Saturday, February 24, 2007

Camels, Baboons, Gazelles, and More!

Hi everyone! I hope all is well with you.

Kristin and Keith are not using the computer at the moment, so I wanted to update you on my trip.

I had a very exciting day on Tuesday. Kristin woke me up VERY early (5AM) so we could get ready for a field trip to a school and a hospital. We met David and Sunday from Camp Lemonier. They work with Tony and they are very nice. They drove us to the United States Embassy in Djibouti at 6AM sharp!. We went there so we could pick up a few more people for our field trip.

I couldn't understand why we had to leave SO early. But then someone at the Embassy told us it would take more than 2 hours to get to a place called Tadjoura. Tadjoura is a major town north of Djibouti city.

I rode with Keith, Malcolm, and Kristin in the back of a Toyota Land Cruiser. It was a very strange vehicle. It didn't have a back seat! Instead it had little benches mounted to the sides of the cargo area. The Land Cruiser also didn't have seat belts (and the road was VERY bumpy at times). But don't worry. Kristin made sure I was in a safe place behind the driver's seat.

I wasn't very excited about having to ride in a Land Cruiser on bumpy roads for a couple of hours, but Kristin told me I could get to see lots of interesting animals. Guess what? She was right!

I saw donkeys, camels, and lots of goats (there are goats everywhere in Djibouti...even in town!). I also saw flocks of very funny looking sheep. They have a wide tail. Kristin says people in Djibouti call them "wide tail" sheep. I didn't get to take a picture of one, but trust me, they are really funny looking!

But the most interesting animal I saw on the side of the road was a baboon. I have never seen a baboon before! It looks like a super-size monkey and it has a red butt! I really wanted Kristin to take a picture of the baboons but she said we didn't have time to stop. :(

I saw the baboons not far from the city of Djibouti. They were sitting on small rocks in the sand. The area looked a lot like the desert I saw outside of Doha, Qatar. But not long
after we saw the baboons, I started to see lots of hills. The hills were a dark red color and the rocks around the hills looked like they had been poured from the top of the hill.

Kristin told me the rocks are from a volcano. How cool is that?! Our guides for the day told us there are still some active volcanoes in Djibouti but that we wouldn't get to see them. But I was able to see what Kristin says is an "inactive" volcano.

The volcanic rock is really interesting. It has lots of holes. I asked Kristin to take a picture of the volcanic rocks for me. Can you see the holes?

After an hour in the Land Cruiser, our driver stopped so everyone could stretch their legs. We stopped in a place far above the Gulf of Tadjoura. It is by the Red Sea. Here I am with Kristin.

It took us another hour to get to Tadjoura. Before we could visit the school, we had to stop and see someone called a "Sultan." Kristin says he is one of the leaders of Tadjoura. I think this means he is like the mayor of the town. Anyway, Kristin and Keith's group had to meet with the Sultan and several other people to get his permission to see the school and the hospital. I asked Kristin why we needed permission. She says it is always a good idea to let local leaders know when you are visiting. She called it "a courtesy." I'm not exactly sure what that means but the Sultan did give Kristin and Keith's group permission to see the school and the hospital.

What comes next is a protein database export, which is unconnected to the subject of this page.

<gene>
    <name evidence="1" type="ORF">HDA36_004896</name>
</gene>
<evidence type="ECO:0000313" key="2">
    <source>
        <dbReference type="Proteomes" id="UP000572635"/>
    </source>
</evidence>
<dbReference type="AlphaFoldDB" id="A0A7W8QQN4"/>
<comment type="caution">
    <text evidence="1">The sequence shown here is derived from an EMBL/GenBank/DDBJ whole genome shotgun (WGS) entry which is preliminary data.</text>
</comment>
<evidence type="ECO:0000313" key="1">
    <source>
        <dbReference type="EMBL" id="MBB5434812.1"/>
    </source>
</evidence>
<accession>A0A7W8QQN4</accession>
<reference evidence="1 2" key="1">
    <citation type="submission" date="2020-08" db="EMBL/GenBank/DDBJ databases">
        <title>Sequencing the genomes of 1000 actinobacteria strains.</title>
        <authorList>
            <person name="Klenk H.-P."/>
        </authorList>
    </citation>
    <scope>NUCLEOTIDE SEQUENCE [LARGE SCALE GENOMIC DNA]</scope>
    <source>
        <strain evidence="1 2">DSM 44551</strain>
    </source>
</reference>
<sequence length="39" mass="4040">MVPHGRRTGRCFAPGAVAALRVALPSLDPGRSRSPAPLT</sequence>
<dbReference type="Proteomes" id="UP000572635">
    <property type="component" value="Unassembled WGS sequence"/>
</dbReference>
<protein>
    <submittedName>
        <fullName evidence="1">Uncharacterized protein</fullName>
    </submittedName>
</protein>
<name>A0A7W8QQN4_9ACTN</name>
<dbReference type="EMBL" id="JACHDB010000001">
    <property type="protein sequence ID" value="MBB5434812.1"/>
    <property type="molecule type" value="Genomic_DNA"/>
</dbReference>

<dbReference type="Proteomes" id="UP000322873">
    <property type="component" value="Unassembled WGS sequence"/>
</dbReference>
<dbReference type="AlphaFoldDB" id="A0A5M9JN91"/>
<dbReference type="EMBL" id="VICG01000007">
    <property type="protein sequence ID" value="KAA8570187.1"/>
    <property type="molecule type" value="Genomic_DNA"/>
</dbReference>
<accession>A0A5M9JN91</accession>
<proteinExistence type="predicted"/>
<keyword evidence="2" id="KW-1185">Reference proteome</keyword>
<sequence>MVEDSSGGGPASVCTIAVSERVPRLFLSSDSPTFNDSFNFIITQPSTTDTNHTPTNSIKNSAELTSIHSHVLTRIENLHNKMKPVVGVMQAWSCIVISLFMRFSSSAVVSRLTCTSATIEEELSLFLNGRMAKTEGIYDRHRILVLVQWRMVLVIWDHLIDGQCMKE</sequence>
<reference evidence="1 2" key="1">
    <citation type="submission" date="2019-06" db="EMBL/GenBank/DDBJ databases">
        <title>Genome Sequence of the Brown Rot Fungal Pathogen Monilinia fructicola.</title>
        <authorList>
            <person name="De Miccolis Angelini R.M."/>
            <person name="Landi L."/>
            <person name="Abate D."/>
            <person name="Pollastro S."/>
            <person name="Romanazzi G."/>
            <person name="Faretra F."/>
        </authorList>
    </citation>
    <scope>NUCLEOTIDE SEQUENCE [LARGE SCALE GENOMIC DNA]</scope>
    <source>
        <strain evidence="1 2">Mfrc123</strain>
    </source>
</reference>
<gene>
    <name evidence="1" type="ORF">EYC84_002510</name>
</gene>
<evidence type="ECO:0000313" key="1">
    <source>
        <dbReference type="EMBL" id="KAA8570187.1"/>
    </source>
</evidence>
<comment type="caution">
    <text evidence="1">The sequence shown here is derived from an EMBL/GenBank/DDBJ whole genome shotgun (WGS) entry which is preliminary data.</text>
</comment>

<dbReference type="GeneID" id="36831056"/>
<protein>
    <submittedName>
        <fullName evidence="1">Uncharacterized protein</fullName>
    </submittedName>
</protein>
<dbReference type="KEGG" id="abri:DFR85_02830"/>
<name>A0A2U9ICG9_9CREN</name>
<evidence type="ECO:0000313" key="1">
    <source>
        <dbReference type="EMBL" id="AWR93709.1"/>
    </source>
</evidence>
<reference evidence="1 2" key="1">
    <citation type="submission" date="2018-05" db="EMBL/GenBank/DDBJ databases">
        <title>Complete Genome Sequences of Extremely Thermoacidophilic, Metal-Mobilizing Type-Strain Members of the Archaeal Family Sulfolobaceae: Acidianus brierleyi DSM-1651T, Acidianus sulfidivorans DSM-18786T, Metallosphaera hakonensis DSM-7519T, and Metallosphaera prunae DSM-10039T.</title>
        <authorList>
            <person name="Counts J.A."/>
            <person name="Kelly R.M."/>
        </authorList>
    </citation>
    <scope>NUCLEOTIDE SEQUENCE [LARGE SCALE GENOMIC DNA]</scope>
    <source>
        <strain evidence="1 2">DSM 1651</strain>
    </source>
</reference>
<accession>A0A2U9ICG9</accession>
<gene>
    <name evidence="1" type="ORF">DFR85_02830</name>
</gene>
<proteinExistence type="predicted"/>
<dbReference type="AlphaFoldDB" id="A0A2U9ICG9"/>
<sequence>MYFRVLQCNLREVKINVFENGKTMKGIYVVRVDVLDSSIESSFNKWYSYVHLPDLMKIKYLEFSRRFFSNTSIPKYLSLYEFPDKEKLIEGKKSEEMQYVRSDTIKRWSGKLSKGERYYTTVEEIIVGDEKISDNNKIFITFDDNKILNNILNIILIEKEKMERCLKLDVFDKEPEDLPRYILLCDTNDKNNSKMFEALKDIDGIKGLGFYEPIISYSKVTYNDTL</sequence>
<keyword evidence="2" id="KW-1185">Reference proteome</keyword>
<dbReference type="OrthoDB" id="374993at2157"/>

We went to the school first. It sure didn't look like Louisa-Muscatine school. Five white concrete buildings surrounded a dirt playground. Keith says the United States government helped build the school through a program called USAID. He says USAID helps build schools and houses and feed people in lots of countries around the world. Who knew?

The side of one of the buildings had a very interesting painting on it. I couldn't read the funny letters (Kristin told me they were French letters). But the paintings looked like something in my science book.

I was able to watch some of the students in what I think was a math class. Here are a few pictures Kristin took of the classroom.

After math class, Kristin said we were going to see the lunch room. I was really surprised when I saw the lunch room. It doesn't look anything like the one in my school. This one had rows of wooden benches and tables.

At one end, several women were cooking something in the largest bowl I have ever seen. Kristin told me they were making rice.

Do you see the metal bowls on the tables? That's the rice the women were making. I asked Kristin where the rest of the food was. She told me that rice was the only food available for lunch. I think Kristin could tell I was surprised. She told me that the students were very lucky to have the bowl of rice. She says boys and girls in Djibouti who don't attend school don't have a lot of food to eat because food is expensive. I had no idea! I thought everyone got to eat breakfast, lunch, and dinner. We had some pop tarts and granola bars in the Land Cruiser to snack on during our trip. I asked Kristin if I could give the students some of our food. She told me that that was a nice idea but that we didn't have enough for everyone. She was right. But I was sad I couldn't share my food. Kristin told me the best thing I could do is be thankful that I have lots of food to eat at home. She is right.

The children here eat the rice with their hands. Kristin says this is because silverware is very expensive. I think it would be cool to eat rice with my hands but I am sure my Mom wouldn't like that!

After lunch, the students ran into the playground and were screaming and jumping up and down wanting to talk to Keith, Kristin, and Malcolm. They kept pushing Kristin, Keith and Malcolm...especially when they wanted their picture taken.

I decided to stay away from the crowd. While I was waiting for Kristin, I noticed there were goats running around on the playground. How funny is that?

We went to lunch at a hotel after we left the school. The hotel had lots of concrete buildings and a small restaurant along the Gulf of Tadjoura.

The water was very pretty but the hotel didn't look all that nice. I was glad Kristin, Keith, and Malcolm were staying at the Kempenski in Djibouti! Kristin said this hotel reminded her of a place she and Keith stayed at in Kisangani, Congo. Yuck! I'm glad I didn't go on that trip!